Working with Dean meant I had someone to throw my ideas at and bounce them back. Sometimes we’d disagree, but for the most part we’d agree though.
I love production, but I think we are limited by our own palette. We only have so many colours to choose from that if you add somebody else into the mix, you get a far different mixture. I felt like him and I together made something far more beautiful than, individually, we ever could have made.
I actually read that in a past interview – that the “do it yourself” method can close yourself off at times. It must be very important to you to have someone to bounce ideas off of, keep you grounded at times, and at others point you in directions you wouldn’t have chosen otherwise.
Well, it’s kind of like what you said before, I’m trying to expand. As artists, we have to expand, we have to be trying new mediums, subject matter, different ways of working, otherwise we’re just gonna keep repeating ourselves. Imagine if Picasso had never actually discovered Cubism. It would have been a far more boring world if he had never really evolved . . . I for one wanna change, I wanna grow, and I found the only way to do that – because I had never really worked with other people – was to just try and learn from others, because I’m only gonna end up repeating myself.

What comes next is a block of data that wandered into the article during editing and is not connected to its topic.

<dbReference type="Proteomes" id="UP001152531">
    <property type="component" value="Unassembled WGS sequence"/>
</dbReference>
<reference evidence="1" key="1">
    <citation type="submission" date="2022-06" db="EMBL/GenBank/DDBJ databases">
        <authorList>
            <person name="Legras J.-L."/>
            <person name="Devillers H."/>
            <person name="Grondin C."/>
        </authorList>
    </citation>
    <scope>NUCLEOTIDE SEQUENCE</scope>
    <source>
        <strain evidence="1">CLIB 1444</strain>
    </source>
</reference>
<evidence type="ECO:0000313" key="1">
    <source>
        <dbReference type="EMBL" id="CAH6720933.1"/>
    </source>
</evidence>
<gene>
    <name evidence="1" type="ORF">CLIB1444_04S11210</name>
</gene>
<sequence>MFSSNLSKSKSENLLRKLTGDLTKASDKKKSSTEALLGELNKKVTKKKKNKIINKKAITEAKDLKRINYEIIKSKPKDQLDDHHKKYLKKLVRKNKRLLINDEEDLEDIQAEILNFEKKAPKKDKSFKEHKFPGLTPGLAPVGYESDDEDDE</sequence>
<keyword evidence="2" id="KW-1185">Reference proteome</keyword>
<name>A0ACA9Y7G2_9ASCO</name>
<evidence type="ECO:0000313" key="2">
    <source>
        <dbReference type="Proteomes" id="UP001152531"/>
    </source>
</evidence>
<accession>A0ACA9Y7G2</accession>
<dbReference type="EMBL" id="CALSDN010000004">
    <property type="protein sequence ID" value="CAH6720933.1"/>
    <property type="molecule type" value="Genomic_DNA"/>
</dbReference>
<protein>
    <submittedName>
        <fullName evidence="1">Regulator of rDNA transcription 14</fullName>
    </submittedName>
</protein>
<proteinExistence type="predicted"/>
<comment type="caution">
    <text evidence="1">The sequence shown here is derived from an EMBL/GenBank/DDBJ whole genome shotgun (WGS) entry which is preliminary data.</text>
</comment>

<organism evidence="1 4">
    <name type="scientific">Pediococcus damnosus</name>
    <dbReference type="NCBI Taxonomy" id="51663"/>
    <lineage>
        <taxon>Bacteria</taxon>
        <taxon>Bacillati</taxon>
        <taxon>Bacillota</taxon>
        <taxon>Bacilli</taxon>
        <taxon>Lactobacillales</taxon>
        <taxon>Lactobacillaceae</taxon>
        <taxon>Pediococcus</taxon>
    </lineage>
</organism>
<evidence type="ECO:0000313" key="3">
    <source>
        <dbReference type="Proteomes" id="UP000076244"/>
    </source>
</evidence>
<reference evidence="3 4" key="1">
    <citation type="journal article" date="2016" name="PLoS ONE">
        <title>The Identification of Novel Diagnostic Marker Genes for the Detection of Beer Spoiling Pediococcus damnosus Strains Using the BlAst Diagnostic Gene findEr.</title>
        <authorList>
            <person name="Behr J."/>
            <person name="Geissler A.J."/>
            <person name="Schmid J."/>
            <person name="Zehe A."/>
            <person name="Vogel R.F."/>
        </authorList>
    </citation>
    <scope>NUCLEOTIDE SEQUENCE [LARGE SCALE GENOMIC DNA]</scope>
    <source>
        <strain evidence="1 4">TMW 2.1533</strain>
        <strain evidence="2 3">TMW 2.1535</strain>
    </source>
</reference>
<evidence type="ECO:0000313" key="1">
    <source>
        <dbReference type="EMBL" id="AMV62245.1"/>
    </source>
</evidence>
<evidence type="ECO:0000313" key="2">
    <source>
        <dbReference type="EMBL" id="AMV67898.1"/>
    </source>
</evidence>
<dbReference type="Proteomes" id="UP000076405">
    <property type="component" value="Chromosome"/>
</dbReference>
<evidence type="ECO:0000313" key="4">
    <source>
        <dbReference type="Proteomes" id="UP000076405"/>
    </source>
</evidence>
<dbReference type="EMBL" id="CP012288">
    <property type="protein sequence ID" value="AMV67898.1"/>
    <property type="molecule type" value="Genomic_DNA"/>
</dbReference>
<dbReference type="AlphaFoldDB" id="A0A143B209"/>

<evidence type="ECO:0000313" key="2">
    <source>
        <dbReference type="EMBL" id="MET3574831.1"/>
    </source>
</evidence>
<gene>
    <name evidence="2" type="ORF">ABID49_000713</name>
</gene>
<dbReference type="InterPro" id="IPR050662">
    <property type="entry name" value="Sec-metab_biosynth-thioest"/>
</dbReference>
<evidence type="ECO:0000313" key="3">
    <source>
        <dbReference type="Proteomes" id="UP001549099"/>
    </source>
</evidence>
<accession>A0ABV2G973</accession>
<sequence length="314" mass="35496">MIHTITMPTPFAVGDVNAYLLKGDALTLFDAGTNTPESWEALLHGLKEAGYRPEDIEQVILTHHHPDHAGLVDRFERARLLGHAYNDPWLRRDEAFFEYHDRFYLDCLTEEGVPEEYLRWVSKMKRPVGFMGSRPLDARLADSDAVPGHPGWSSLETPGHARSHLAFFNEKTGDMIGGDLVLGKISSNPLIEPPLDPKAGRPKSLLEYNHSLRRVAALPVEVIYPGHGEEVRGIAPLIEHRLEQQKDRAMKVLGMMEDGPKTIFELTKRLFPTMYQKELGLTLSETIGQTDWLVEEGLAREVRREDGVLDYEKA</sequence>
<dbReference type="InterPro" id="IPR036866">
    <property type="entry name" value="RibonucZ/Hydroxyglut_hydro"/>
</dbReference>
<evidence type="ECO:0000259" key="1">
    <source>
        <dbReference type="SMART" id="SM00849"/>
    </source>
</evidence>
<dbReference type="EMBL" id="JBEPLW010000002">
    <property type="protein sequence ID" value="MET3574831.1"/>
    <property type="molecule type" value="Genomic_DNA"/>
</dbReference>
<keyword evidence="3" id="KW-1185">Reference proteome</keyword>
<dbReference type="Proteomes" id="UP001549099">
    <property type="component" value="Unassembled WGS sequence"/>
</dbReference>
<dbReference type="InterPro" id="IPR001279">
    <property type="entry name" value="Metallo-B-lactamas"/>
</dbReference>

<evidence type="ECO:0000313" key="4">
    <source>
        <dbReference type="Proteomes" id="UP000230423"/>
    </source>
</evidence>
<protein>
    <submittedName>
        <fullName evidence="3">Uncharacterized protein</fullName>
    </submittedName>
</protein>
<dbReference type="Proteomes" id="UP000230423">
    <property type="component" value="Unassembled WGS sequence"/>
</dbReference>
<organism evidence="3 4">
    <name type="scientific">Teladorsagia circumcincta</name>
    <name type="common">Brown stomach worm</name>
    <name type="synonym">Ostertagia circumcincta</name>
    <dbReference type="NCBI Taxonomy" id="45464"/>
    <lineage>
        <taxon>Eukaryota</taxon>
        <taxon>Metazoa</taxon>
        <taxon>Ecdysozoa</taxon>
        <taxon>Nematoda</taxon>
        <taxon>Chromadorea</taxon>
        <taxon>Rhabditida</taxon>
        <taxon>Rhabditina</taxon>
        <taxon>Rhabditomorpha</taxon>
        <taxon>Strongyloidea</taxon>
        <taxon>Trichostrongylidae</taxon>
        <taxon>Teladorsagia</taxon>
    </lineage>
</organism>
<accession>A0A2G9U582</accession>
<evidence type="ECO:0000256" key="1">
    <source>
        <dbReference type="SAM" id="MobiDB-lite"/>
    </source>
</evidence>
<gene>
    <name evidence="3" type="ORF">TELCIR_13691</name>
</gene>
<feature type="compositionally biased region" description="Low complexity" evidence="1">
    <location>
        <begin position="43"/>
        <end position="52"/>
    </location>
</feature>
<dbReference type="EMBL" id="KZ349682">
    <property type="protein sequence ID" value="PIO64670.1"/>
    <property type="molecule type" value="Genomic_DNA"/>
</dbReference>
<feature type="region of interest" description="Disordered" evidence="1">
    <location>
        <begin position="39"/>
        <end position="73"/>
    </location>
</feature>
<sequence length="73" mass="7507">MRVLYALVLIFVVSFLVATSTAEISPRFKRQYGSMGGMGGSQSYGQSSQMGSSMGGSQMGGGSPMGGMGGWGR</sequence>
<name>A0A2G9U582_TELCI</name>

Artists study. They go to school . . . with other painters, other writers, they discuss, and that’s what you have to do, and that’s one of the things I’ve learned now – if I want to expand my knowledge, I have to let others in.
I’ve learned a ton. It doesn’t mean I’ll never produce another record by myself again, I might even do the next record by myself, but I felt like I’d kind of come to the end of what I was capable of doing all on my own – playing everything, arranging everything, producing everything, mixing everything – and I was excited by the idea of working with someone.